- From there, conversion usually proceeded from the top. Once Christianity took hold among Roman elites, leaders of other cultural groups began to opt in. Since bishops were also often seats of power, church officials often came from noble families and were thus well-placed to convert their relatives and former peers. Thus, “Christianity became an inseparable component of the aristocratic identity” (Fletcher p. 192). Conversion also happened first at the city centers, and took much longer to spread to rural areas. (As Fletcher puts it, “fuzziness is an essential and important part of the process of barbarian conversion” [p.132].)
- Early Christianity was not monolithic, but became so over time. Despite how clear theological matters may seem today, early Christianity was rife with disagreements that were later labeled as “heresies” by the winners. For example, check out Arianism or Donatism. This is interesting because by the time “Christian” missionaries arrived some places, some people had already embraced “heretical” strains of Christianity — which was cause not for celebration, but for re-conversion! I can see this laying the groundwork for later intra-religious conflict…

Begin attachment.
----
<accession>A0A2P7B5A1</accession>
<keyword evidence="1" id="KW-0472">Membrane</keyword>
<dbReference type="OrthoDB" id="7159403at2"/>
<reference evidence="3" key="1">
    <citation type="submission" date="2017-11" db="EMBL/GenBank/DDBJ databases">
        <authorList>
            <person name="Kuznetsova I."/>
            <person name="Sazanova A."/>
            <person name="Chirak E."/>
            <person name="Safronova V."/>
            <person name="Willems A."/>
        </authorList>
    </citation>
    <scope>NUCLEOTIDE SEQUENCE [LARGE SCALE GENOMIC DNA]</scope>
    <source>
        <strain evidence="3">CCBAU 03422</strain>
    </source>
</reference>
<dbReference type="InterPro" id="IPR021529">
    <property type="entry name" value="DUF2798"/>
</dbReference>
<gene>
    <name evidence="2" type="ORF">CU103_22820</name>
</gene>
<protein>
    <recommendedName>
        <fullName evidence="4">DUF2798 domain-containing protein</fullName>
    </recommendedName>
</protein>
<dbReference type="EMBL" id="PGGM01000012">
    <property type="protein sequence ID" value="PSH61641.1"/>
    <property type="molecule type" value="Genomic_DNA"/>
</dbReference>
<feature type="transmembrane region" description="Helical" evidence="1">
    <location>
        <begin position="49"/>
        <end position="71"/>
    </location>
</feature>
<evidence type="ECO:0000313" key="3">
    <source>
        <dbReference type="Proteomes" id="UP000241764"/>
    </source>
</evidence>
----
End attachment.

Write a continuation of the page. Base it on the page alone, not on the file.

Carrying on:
This gives you the basic big-picture outline of how Christianity was spread. Constantine, to bishops, to nobles, to their vassals and (eventually) to rural country folk.
However, another huge piece that first occurred in Europe was forcible conversion, and for this we turn to Charlemagne. By the 700s AD, the Frankish kingdom in northwest Germany / northeast France was established and Christian, and ruled by the Carolingians. (I’ll read more about this kingdom / time period next time, but for this post we’re jumping a little ahead.) Charlemagne’s predecessor launched a campaign against their Saxon neighbors to the east, but it wasn’t just about a land grab: